Justice attorney Nan Heald, executive director of Pine Tree Legal Assistance, dies of cancer

The longtime executive director of Pine Tree Legal Assistance and nationally recognized advocate for justice has passed away.

Nan Heald took over Pine Tree, the state’s oldest and largest legal aid provider, in 1990 when she was 34 years old. During her tenure, she expanded her services to diverse client populations, created an endowment, and more than tripled her budget through grants and fundraising.

Heald was recognized by the White House as a champion for change in 2011 and by the American Bar Association for her advocacy, but Dan Emery, chairman of the Pine Tree board, said Heald really only cared about helping people.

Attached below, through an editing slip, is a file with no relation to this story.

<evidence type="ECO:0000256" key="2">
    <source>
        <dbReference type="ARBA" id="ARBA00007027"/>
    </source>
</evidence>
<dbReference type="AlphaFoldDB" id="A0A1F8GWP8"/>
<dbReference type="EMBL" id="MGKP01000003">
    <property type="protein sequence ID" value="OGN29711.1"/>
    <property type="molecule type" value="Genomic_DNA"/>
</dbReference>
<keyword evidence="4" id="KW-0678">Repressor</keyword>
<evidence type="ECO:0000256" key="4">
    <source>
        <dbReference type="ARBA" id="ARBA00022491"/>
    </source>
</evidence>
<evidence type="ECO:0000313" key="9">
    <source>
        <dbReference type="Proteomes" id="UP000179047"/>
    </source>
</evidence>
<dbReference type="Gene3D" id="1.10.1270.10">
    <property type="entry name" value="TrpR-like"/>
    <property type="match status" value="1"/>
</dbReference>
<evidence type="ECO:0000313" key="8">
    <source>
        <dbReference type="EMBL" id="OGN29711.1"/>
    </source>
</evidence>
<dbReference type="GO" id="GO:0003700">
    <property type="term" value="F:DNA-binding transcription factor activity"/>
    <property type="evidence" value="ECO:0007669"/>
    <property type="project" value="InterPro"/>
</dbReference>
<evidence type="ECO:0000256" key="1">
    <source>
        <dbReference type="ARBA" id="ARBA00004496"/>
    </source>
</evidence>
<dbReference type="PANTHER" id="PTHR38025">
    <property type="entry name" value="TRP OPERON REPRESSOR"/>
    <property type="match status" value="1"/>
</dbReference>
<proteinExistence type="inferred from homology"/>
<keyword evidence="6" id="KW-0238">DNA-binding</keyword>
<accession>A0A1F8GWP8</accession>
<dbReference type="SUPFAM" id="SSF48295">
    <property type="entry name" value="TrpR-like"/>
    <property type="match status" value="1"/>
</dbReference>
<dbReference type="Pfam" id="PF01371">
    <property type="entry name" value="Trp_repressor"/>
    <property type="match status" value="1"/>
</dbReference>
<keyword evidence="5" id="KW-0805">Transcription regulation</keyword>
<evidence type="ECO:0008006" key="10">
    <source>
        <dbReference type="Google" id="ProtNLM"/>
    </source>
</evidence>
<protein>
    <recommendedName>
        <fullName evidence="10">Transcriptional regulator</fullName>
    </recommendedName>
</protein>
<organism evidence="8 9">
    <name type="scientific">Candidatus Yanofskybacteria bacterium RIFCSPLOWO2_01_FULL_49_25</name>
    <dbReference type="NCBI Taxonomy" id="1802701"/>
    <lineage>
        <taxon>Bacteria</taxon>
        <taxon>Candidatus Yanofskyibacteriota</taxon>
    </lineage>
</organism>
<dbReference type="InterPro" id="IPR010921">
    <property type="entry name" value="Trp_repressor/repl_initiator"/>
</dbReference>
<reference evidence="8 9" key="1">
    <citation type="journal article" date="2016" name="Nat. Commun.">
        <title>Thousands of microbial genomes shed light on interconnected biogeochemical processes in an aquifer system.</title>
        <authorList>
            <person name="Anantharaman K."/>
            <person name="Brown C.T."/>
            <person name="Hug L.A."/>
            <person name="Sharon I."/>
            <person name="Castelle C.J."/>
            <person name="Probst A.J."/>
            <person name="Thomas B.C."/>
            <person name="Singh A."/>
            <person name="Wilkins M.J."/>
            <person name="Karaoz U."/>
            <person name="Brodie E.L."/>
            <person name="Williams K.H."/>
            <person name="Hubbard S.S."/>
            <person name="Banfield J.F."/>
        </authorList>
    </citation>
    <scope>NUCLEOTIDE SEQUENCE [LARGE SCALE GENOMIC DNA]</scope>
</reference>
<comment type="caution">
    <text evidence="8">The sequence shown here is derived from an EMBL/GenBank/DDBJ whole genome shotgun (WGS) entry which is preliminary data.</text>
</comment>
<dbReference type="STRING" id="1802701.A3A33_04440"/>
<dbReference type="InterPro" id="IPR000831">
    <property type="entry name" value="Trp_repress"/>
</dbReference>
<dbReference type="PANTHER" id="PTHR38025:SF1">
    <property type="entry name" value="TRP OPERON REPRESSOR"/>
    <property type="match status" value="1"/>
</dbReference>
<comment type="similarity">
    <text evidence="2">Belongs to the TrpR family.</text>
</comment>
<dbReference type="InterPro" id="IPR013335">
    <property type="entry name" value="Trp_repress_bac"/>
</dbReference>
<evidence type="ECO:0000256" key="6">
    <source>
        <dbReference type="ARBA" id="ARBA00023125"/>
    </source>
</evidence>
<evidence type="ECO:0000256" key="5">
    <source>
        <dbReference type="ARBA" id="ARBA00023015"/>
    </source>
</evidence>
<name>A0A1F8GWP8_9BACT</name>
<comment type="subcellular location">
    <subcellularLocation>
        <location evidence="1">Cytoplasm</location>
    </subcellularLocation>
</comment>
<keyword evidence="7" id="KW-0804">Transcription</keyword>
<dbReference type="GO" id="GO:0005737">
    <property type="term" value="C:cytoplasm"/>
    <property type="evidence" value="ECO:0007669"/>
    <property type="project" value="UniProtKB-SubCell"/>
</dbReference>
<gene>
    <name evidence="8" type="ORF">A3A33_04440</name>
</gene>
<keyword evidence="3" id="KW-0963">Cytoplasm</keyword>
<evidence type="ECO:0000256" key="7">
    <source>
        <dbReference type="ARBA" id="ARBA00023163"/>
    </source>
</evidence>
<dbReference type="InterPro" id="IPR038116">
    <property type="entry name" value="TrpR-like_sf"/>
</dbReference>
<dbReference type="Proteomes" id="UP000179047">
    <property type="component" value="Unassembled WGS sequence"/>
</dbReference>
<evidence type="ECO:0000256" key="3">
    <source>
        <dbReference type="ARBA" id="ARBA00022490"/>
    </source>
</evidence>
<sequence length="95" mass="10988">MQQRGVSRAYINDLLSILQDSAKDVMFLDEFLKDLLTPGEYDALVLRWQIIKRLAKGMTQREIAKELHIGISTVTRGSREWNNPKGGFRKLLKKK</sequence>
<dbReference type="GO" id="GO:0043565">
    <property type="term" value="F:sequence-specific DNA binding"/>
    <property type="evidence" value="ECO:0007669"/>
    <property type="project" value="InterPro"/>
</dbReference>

“You know, she’s won a lot of awards. I don’t think it meant a lot to her. I think she was happiest when a customer at Pine Tree who really needed help got help. , and it happened often,” he said.

Heald grew up in Oquossuc in western Maine. She first joined Pine Tree in 1985 as an attorney with the Native American Unit, where she worked successfully to remedy the exclusion of the Aroostook Mi’kmaq band from the 1980 settlement of Indian claims in Maine through federal legislation.

Emery says that under Heald’s leadership, Pine Tree formed Maine’s first and only children’s rights project, expanded support for victims of domestic violence and sexual assault, and launched an internationally recognized foreclosure and consumer program. national scale.

Heald died Thursday of complications from cancer. She was in her sixties.

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